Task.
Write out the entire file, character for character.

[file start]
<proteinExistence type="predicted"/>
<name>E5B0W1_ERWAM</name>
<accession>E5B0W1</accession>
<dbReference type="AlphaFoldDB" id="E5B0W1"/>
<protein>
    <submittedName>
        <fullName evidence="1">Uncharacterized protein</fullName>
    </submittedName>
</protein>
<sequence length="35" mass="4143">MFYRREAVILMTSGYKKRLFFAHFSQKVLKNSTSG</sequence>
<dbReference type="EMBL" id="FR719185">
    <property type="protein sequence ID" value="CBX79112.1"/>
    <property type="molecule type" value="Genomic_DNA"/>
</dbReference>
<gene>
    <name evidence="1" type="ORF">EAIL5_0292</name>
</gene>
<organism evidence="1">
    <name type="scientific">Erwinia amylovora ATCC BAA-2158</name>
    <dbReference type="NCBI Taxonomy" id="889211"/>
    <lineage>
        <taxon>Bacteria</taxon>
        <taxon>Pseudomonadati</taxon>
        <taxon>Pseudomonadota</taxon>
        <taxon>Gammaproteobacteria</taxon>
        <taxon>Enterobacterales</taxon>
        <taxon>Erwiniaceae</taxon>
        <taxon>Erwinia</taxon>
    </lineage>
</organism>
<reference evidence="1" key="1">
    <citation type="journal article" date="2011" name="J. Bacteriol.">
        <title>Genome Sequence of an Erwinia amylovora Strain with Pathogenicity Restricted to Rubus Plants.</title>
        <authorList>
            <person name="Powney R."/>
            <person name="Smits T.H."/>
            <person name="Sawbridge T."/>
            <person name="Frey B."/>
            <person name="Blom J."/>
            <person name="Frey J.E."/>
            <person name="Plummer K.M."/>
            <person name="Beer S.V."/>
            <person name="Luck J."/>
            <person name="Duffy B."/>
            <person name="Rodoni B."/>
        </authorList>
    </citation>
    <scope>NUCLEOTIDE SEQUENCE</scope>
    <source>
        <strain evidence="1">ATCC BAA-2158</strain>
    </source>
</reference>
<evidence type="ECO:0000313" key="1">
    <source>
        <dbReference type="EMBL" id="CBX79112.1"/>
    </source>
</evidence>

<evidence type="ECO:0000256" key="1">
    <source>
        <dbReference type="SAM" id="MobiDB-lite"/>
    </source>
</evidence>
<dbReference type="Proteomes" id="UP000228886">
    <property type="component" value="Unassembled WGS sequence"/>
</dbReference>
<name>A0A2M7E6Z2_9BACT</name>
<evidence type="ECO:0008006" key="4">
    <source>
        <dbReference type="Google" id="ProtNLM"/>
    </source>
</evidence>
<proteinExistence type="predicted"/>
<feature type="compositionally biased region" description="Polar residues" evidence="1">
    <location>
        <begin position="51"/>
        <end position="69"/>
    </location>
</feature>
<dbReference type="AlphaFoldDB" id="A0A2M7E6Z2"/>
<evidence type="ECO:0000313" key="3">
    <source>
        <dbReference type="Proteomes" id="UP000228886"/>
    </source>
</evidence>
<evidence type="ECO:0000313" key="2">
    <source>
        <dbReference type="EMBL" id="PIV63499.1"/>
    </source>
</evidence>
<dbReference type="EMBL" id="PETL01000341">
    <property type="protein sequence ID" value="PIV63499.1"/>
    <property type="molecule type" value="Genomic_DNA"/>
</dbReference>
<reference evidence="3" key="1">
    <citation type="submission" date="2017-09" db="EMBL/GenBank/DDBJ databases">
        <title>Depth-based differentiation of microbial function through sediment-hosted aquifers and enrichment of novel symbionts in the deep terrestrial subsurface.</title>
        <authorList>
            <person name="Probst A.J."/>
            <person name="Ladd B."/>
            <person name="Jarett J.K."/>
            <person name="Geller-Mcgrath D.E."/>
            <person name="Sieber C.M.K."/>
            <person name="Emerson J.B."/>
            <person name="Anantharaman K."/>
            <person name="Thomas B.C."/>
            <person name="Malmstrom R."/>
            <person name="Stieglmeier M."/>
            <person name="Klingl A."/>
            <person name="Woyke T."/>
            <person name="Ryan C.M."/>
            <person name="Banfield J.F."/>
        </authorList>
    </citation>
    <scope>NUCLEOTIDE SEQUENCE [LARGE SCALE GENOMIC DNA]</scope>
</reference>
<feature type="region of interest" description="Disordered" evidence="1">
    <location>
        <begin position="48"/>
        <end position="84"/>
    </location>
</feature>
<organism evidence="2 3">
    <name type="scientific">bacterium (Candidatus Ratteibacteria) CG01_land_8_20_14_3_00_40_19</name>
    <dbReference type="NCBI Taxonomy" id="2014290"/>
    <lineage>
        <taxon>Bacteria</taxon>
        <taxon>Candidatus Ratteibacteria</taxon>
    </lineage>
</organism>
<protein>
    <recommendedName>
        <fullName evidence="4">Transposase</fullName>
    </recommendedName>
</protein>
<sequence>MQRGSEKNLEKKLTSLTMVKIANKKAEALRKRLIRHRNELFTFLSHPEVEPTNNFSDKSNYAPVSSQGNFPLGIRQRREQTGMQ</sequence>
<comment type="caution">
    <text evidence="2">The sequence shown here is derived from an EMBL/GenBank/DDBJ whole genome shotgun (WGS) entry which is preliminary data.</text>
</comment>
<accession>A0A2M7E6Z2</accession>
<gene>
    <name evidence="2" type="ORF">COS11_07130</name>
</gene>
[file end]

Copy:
<proteinExistence type="predicted"/>
<name>E5B0W1_ERWAM</name>
<accession>E5B0W1</accession>
<dbReference type="AlphaFoldDB" id="E5B0W1"/>
<protein>
    <submittedName>
        <fullName evidence="1">Uncharacterized protein</fullName>
    </submittedName>
</protein>
<sequence length="35" mass="4143">MFYRREAVILMTSGYKKRLFFAHFSQKVLKNSTSG</sequence>
<dbReference type="EMBL" id="FR719185">
    <property type="protein sequence ID" value="CBX79112.1"/>
    <property type="molecule type" value="Genomic_DNA"/>
</dbReference>
<gene>
    <name evidence="1" type="ORF">EAIL5_0292</name>
</gene>
<organism evidence="1">
    <name type="scientific">Erwinia amylovora ATCC BAA-2158</name>
    <dbReference type="NCBI Taxonomy" id="889211"/>
    <lineage>
        <taxon>Bacteria</taxon>
        <taxon>Pseudomonadati</taxon>
        <taxon>Pseudomonadota</taxon>
        <taxon>Gammaproteobacteria</taxon>
        <taxon>Enterobacterales</taxon>
        <taxon>Erwiniaceae</taxon>
        <taxon>Erwinia</taxon>
    </lineage>
</organism>
<reference evidence="1" key="1">
    <citation type="journal article" date="2011" name="J. Bacteriol.">
        <title>Genome Sequence of an Erwinia amylovora Strain with Pathogenicity Restricted to Rubus Plants.</title>
        <authorList>
            <person name="Powney R."/>
            <person name="Smits T.H."/>
            <person name="Sawbridge T."/>
            <person name="Frey B."/>
            <person name="Blom J."/>
            <person name="Frey J.E."/>
            <person name="Plummer K.M."/>
            <person name="Beer S.V."/>
            <person name="Luck J."/>
            <person name="Duffy B."/>
            <person name="Rodoni B."/>
        </authorList>
    </citation>
    <scope>NUCLEOTIDE SEQUENCE</scope>
    <source>
        <strain evidence="1">ATCC BAA-2158</strain>
    </source>
</reference>
<evidence type="ECO:0000313" key="1">
    <source>
        <dbReference type="EMBL" id="CBX79112.1"/>
    </source>
</evidence>

<evidence type="ECO:0000256" key="1">
    <source>
        <dbReference type="SAM" id="MobiDB-lite"/>
    </source>
</evidence>
<dbReference type="Proteomes" id="UP000228886">
    <property type="component" value="Unassembled WGS sequence"/>
</dbReference>
<name>A0A2M7E6Z2_9BACT</name>
<evidence type="ECO:0008006" key="4">
    <source>
        <dbReference type="Google" id="ProtNLM"/>
    </source>
</evidence>
<proteinExistence type="predicted"/>
<feature type="compositionally biased region" description="Polar residues" evidence="1">
    <location>
        <begin position="51"/>
        <end position="69"/>
    </location>
</feature>
<dbReference type="AlphaFoldDB" id="A0A2M7E6Z2"/>
<evidence type="ECO:0000313" key="3">
    <source>
        <dbReference type="Proteomes" id="UP000228886"/>
    </source>
</evidence>
<evidence type="ECO:0000313" key="2">
    <source>
        <dbReference type="EMBL" id="PIV63499.1"/>
    </source>
</evidence>
<dbReference type="EMBL" id="PETL01000341">
    <property type="protein sequence ID" value="PIV63499.1"/>
    <property type="molecule type" value="Genomic_DNA"/>
</dbReference>
<reference evidence="3" key="1">
    <citation type="submission" date="2017-09" db="EMBL/GenBank/DDBJ databases">
        <title>Depth-based differentiation of microbial function through sediment-hosted aquifers and enrichment of novel symbionts in the deep terrestrial subsurface.</title>
        <authorList>
            <person name="Probst A.J."/>
            <person name="Ladd B."/>
            <person name="Jarett J.K."/>
            <person name="Geller-Mcgrath D.E."/>
            <person name="Sieber C.M.K."/>
            <person name="Emerson J.B."/>
            <person name="Anantharaman K."/>
            <person name="Thomas B.C."/>
            <person name="Malmstrom R."/>
            <person name="Stieglmeier M."/>
            <person name="Klingl A."/>
            <person name="Woyke T."/>
            <person name="Ryan C.M."/>
            <person name="Banfield J.F."/>
        </authorList>
    </citation>
    <scope>NUCLEOTIDE SEQUENCE [LARGE SCALE GENOMIC DNA]</scope>
</reference>
<feature type="region of interest" description="Disordered" evidence="1">
    <location>
        <begin position="48"/>
        <end position="84"/>
    </location>
</feature>
<organism evidence="2 3">
    <name type="scientific">bacterium (Candidatus Ratteibacteria) CG01_land_8_20_14_3_00_40_19</name>
    <dbReference type="NCBI Taxonomy" id="2014290"/>
    <lineage>
        <taxon>Bacteria</taxon>
        <taxon>Candidatus Ratteibacteria</taxon>
    </lineage>
</organism>
<protein>
    <recommendedName>
        <fullName evidence="4">Transposase</fullName>
    </recommendedName>
</protein>
<sequence>MQRGSEKNLEKKLTSLTMVKIANKKAEALRKRLIRHRNELFTFLSHPEVEPTNNFSDKSNYAPVSSQGNFPLGIRQRREQTGMQ</sequence>
<comment type="caution">
    <text evidence="2">The sequence shown here is derived from an EMBL/GenBank/DDBJ whole genome shotgun (WGS) entry which is preliminary data.</text>
</comment>
<accession>A0A2M7E6Z2</accession>
<gene>
    <name evidence="2" type="ORF">COS11_07130</name>
</gene>